Be aware that performance gains from Jumbo frames are dependent on all of your network infrastructure, end-to-end. For example, one time I turned on jumbo frames and encountered a MASSIVE performance drop, even though both NICs and the switch supported an MTU of 9000. Eventually I found out that although the network switch 'supported' Jumbo frames, frames > 1500 bytes were not handled by the wire-speed switching hardware, and instead were switched by a software fallback mechanism, running on the switch's 100 MHz embedded CPU. The switch was from a very well-known network hardware manufacturer!

Also, technically any MTU bigger than 1500 is a 'Jumbo frame' so you might find some of your hardware isn't capable of a 9000-byte MTU at all, despite claiming support for Jumbo frames.
 
Old 01-04-2015, 01:00 PM   #9
rnturn
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Quote:
Originally Posted by business_kid View Post
Age has a lot to do with linux 'having some growing up to do.'

Linux = Gnu + Linus' kernel, which was all written 32 bit and a clone of unix which (in the 68K incarnation anyhow) was 16 bit in the 1970s and early 80s. Only recently some red hat guy went over maths routines in glibc and improved performance significantly; he did say that 'all the low hanging fruit had been plucked' so I gather he found it.

Maybe you ought to do the same for networking? :-P.
Actually, I've done enough numerical work in the past (signal processing, simulations, etc.) that I'd probably feel more at home looking at the math routines. The networking stuff is not my area of expertise, hence my aggravation over the current state of affairs. I guess those that are more into the networking end are comfortable with its warts. (If I had any involvement in that area at all, I suppose it would be documentation. I'm told I do write decent documentation.) For the moment, I guess I'll refocus my projects toward the storage-related tasks and bringing all the server OSs to the same version. Not that I expect OS version harmonization to make trying jumbo packets any easier -- but ya never know.

Can't wait until somebody decides to start tackling converting the system time functions to 64 bit. That'll be fun, eh? I'm not sure there's any "low hanging fruit" available in that code tree.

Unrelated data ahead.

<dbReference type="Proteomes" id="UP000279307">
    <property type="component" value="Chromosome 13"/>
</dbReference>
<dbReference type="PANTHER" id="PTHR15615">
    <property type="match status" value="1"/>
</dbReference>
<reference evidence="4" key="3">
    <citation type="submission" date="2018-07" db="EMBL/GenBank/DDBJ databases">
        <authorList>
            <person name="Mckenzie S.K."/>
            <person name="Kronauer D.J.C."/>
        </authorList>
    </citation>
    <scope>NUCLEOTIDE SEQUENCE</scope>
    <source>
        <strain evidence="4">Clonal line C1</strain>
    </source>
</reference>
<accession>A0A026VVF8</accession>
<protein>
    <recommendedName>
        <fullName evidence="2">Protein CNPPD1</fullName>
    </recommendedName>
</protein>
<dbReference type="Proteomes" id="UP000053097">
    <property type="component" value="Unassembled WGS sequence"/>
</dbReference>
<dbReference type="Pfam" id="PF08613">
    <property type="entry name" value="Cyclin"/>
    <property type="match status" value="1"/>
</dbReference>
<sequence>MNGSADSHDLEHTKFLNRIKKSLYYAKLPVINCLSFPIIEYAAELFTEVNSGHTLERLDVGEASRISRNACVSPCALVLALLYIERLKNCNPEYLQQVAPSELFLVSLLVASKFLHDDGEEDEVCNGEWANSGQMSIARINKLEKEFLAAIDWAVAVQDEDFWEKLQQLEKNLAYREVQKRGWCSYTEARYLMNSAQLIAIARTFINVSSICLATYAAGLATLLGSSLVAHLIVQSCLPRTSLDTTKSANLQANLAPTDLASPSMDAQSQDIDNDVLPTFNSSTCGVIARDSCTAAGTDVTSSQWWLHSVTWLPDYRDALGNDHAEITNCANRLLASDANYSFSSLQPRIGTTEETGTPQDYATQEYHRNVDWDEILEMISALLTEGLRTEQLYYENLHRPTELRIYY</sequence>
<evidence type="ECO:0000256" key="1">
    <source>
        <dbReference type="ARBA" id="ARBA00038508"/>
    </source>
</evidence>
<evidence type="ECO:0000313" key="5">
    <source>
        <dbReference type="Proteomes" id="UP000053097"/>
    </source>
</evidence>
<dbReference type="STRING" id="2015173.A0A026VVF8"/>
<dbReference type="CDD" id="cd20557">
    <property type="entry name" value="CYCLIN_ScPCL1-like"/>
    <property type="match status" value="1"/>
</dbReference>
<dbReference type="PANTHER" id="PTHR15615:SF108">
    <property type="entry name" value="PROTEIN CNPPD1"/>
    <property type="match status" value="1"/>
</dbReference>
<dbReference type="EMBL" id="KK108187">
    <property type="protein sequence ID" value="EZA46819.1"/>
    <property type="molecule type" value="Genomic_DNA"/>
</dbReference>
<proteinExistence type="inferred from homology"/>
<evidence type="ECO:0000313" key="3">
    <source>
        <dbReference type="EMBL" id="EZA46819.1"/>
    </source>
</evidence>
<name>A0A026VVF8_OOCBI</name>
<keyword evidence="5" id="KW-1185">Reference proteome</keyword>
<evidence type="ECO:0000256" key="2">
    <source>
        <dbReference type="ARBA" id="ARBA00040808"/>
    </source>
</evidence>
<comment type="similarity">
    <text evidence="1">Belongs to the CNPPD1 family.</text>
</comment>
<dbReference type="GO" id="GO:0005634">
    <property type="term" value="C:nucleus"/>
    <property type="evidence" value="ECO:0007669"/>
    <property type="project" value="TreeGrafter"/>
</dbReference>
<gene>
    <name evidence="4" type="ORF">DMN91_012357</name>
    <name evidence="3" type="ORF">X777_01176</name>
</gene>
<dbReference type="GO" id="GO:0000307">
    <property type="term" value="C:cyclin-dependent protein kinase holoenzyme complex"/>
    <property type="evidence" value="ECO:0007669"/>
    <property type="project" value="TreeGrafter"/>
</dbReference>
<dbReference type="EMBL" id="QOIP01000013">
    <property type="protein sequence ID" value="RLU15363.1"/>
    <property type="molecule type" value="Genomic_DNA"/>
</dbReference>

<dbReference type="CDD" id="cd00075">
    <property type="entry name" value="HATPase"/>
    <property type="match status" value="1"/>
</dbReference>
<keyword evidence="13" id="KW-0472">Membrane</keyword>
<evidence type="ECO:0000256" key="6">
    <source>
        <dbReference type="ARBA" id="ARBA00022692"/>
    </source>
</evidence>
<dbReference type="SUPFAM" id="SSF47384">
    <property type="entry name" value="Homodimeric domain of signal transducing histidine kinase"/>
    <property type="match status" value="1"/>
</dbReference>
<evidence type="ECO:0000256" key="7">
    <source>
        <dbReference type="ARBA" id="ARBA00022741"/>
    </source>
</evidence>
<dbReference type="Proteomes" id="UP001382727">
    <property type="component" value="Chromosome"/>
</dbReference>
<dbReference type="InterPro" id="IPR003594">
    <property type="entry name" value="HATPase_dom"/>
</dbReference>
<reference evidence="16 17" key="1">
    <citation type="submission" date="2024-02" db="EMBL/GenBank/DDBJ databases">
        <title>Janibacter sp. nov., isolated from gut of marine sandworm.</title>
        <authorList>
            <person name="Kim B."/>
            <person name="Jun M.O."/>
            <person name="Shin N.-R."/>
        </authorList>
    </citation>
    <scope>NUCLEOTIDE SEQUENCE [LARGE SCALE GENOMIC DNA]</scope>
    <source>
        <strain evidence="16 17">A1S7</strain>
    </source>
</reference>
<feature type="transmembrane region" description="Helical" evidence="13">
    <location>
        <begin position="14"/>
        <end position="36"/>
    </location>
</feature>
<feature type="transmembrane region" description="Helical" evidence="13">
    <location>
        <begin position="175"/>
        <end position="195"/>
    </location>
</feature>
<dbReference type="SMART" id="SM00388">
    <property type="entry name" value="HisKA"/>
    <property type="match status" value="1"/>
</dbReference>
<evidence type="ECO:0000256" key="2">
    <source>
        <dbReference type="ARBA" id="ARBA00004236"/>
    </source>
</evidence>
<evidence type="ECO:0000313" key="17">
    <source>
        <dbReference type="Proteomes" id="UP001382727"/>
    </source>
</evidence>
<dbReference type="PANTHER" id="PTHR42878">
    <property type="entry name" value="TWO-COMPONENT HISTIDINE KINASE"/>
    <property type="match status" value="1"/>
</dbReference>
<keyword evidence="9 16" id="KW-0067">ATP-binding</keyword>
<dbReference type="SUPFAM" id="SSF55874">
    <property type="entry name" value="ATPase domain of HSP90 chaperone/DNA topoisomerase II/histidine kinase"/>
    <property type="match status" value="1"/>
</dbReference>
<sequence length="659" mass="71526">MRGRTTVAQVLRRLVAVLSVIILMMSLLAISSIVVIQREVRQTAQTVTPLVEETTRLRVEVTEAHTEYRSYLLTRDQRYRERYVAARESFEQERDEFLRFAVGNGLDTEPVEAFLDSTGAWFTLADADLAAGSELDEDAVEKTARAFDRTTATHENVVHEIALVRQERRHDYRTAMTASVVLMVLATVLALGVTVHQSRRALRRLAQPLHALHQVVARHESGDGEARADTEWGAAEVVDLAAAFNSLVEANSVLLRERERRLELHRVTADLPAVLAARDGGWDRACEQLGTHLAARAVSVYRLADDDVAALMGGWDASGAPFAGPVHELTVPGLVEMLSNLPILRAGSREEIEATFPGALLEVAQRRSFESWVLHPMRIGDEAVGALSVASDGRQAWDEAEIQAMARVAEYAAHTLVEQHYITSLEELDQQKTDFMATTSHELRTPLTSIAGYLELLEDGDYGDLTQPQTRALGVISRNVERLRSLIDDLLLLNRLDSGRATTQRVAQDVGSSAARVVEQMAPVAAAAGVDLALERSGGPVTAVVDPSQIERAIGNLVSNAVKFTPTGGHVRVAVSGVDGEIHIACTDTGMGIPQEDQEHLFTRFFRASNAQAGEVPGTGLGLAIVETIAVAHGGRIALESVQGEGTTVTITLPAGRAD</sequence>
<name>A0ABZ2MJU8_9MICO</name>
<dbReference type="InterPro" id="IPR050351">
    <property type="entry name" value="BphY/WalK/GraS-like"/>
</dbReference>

Later...
 
Old 01-04-2015, 01:11 PM   #10
rnturn
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Quote:
Different NIC drivers handle jumbo frames differently - and different NIC hardware supports different maximum frame sizes. That is, it's all highly hardware AND driver dependent.
So I've come to learn.

Quote:
Be aware that performance gains from Jumbo frames are dependent on all of your network infrastructure, end-to-end. For example, one time I turned on jumbo frames and encountered a MASSIVE performance drop, even though both NICs and the switch supported an MTU of 9000. Eventually I found out that although the network switch 'supported' Jumbo frames, frames > 1500 bytes were not handled by the wire-speed switching hardware, and instead were switched by a software fallback mechanism, running on the switch's 100 MHz embedded CPU. The switch was from a very well-known network hardware manufacturer!
That's the sort of limitation I was attempting to learn whether I'd be encountering. For example, my switches claim to support jumbo frames but I've learned that there are so many interpretations of the term that "jumbo frames" can be almost meaningless.

Quote:
Also, technically any MTU bigger than 1500 is a 'Jumbo frame' so you might find some of your hardware isn't capable of a 9000-byte MTU at all, despite claiming support for Jumbo frames.
Like I said above, the term is almost meaningless. Would it kill a manufacturer to describe their unit's capabilities as "supports jumbo frames (maximum size of NNNN bytes)" so the consumer/network engineer would know what to expect? Yeah, you're going to lose sales to a competitor who supports 9000 byte MTUs when you only support 4000 bytes but that's when the sales department ought to be going back to engineering and tell them that they need to enhance their product to increase sales and not to hide the limitation from the buyer. But that's just MHO.

Later...

Last edited by rnturn; 01-04-2015 at 01:13 PM. Reason: botched quote tag and grammatical error